Some folks have conjectured that there are an infinite number. There are various arguments that it seems "reasonable" that there are an infinite number of Mersenne primes. But no one has ever presented a proof one way or the other.

Quote:
 That means to me that it's quite possible that the number of them is finite. Could that finite number be 39? Or has it been (can it be?) proven that there must be at least a certain minimum number of Mersennes primes?
No one has presented any proof that there are a certain minimum number (other than, obviously, that there are at least as many as have already been discovered).

Occasionally someone will humorously (or humourously, depending on which version of English he learned) predict that there are a finite number and that we have already found them all. For example, in 1998 just after M37 was discovered, one person posted on the Mersenne mailing list an assertion that there are only 37 Mersenne primes and that no more would ever be discovered.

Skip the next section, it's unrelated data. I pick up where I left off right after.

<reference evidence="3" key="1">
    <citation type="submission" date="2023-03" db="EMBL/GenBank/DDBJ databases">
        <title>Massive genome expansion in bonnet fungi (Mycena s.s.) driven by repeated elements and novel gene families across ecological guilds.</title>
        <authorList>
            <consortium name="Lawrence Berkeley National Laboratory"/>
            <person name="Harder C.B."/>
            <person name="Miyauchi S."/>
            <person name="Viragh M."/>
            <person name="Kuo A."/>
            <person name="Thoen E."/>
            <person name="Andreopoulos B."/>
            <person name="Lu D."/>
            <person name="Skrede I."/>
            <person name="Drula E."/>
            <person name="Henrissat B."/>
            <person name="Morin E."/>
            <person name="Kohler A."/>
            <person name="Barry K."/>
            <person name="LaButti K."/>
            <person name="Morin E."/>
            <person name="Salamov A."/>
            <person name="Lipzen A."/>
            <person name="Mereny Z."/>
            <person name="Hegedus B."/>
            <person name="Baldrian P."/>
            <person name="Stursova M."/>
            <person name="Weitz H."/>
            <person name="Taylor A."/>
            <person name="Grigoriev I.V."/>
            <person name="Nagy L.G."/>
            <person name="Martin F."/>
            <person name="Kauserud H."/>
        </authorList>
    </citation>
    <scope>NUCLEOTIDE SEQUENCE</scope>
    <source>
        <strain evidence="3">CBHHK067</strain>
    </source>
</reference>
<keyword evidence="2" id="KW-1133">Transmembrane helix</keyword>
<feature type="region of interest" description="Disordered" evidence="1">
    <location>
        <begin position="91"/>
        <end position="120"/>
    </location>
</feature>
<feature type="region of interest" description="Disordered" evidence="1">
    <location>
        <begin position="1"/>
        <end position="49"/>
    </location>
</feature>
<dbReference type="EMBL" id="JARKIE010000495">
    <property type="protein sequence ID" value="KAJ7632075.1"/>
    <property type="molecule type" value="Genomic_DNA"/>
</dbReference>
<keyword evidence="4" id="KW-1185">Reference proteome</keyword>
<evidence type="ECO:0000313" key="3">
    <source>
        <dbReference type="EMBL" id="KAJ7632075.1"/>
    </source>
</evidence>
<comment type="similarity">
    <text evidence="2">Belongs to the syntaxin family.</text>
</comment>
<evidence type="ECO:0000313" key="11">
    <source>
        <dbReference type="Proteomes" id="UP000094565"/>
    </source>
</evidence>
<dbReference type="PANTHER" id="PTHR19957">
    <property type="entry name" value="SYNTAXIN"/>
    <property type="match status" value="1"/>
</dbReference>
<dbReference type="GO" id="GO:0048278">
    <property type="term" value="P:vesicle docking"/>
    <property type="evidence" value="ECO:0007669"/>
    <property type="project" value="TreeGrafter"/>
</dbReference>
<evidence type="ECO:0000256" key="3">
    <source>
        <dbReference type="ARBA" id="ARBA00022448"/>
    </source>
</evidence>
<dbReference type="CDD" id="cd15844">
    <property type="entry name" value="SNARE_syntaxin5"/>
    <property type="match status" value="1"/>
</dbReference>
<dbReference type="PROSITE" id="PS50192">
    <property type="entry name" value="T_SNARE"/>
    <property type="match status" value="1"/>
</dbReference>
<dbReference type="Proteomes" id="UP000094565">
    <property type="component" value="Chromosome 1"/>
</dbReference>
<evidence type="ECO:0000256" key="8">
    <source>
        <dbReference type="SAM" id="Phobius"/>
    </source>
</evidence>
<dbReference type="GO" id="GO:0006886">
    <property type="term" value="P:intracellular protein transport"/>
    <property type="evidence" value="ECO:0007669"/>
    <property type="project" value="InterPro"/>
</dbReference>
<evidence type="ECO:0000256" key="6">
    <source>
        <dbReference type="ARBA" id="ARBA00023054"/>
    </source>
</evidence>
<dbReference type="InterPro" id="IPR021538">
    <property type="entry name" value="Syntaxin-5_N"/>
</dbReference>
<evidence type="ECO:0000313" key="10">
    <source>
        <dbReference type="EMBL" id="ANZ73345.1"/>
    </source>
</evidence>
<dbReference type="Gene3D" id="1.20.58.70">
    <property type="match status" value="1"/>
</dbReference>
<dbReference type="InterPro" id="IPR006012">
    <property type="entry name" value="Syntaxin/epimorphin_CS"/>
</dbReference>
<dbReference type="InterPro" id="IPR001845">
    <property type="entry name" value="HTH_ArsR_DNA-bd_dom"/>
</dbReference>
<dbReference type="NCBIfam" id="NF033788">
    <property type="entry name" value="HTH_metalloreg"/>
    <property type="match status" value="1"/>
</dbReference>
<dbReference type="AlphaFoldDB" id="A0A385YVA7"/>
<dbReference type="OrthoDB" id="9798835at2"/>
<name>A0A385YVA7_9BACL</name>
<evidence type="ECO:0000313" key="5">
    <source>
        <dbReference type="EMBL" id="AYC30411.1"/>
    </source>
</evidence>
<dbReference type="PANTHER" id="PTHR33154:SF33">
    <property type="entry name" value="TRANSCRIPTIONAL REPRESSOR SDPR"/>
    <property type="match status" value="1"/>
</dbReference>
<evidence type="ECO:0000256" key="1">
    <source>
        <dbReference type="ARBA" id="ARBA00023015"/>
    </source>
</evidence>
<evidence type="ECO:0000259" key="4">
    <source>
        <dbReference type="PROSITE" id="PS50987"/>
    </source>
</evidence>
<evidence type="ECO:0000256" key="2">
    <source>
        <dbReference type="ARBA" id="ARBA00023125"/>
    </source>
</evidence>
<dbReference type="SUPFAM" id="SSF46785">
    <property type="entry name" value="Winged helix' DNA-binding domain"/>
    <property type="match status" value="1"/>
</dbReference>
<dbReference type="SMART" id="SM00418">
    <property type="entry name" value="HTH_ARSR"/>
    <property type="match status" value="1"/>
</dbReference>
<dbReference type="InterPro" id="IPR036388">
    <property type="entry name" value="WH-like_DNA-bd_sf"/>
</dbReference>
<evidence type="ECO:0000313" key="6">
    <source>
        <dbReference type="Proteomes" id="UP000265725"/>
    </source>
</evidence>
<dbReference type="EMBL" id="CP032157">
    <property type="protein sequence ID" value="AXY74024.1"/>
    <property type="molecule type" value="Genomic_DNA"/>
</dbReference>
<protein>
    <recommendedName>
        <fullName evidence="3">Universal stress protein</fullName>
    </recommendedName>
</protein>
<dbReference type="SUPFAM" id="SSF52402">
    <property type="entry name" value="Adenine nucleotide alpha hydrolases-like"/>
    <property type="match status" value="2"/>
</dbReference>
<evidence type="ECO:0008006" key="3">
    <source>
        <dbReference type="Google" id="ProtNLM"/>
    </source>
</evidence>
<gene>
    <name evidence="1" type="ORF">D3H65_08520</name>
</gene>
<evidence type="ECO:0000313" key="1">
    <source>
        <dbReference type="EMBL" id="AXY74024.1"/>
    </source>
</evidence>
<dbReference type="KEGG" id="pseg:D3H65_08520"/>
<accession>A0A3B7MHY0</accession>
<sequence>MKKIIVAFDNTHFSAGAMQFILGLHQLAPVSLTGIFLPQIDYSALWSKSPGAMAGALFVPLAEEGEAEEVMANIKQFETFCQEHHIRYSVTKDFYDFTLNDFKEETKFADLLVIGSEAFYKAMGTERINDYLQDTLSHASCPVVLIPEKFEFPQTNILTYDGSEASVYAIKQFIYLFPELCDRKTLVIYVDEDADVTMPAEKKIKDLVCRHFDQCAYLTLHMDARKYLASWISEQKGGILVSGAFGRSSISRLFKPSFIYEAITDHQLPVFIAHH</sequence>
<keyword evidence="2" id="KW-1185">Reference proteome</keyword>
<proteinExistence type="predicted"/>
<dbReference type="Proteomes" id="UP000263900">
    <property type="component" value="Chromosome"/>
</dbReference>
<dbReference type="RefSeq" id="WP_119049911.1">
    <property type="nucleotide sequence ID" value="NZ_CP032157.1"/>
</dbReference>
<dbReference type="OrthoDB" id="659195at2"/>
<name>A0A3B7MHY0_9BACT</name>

Quote:
 I'd just like to be reassured that we are not all looking for a needle in a haystack that isn't there.
There's no guarantee -- it's an adventure.

But our success rate is lots higher than Seti@home's, so far.

2003-06-29, 18:08   #5

"Richard B. Woods"
Aug 2002
Wisconsin USA

22·3·641 Posts

Quote:
 Originally Posted by TTn I belive it can be disproven that they are finite.
Please let us know when and where you substantiate your belief by finding such a disproof. :)

Quote:
 Although you bring up a fundamental point, that if the speed of computers does not keep up, with the expected density, then the haystack will become to big to search efficiently. Because the gaps between get very large.
On the other hand, if the number of Mersenne primes in existence above M38 meets or even exceeds our current expectation of density, or if someone develops a workable way to narrow the search, then GIMPS will keep processing that haystack just fine. :)

2003-07-02, 19:14   #6
TTn

213 Posts

Quote:
 Please let us know when and where you substantiate your belief by finding such a disproof
I thought there was a section at Chris Caldwell's site.
I know that Guy's law says, not all Mp are square-free eventually.

Quote:
 On the other hand, if the number of Mersenne primes in existence above M38 meets or even exceeds our current expectation of density, or if someone develops a workable way to narrow the search, then GIMPS will keep processing that haystack just fine.
True, if so but then we take this to infinity, where there will be larger and larger gaps in GIMPS usefull activity due to operational challenges, and there will also be larger periods of very usefull activity, as in recent years, due to operational overcoming.

2003-07-02, 19:32   #7
eepiccolo